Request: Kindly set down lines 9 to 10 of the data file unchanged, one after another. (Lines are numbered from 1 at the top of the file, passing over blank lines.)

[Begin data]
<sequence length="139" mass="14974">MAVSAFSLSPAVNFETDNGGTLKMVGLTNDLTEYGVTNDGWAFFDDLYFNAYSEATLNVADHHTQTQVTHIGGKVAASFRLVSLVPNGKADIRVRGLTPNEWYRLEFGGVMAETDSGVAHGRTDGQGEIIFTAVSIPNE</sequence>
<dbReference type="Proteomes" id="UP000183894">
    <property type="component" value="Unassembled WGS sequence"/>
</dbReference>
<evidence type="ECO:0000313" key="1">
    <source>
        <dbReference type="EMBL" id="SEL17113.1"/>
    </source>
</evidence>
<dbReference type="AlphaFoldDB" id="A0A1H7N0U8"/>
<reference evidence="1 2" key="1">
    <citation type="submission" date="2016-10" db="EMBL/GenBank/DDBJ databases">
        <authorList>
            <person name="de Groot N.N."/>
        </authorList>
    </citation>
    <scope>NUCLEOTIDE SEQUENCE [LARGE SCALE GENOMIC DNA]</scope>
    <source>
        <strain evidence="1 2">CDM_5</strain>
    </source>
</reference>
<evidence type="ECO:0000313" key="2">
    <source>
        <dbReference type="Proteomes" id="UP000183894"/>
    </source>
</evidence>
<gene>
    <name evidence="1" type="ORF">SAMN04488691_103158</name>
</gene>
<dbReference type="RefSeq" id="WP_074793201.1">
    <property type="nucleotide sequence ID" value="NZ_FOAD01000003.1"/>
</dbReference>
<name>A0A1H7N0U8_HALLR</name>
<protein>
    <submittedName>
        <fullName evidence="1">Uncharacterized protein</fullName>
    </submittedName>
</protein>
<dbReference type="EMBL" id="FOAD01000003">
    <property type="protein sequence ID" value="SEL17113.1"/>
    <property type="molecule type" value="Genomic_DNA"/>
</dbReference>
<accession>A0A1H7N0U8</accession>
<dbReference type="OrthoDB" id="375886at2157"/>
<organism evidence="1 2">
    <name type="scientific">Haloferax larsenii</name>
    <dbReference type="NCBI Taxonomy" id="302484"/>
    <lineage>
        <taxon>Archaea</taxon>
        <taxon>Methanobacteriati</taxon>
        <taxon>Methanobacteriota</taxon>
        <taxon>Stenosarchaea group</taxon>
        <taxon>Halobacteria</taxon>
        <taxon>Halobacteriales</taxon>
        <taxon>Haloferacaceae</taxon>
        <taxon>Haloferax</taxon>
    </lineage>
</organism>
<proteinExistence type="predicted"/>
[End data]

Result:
</evidence>
<dbReference type="AlphaFoldDB" id="A0A1H7N0U8"/>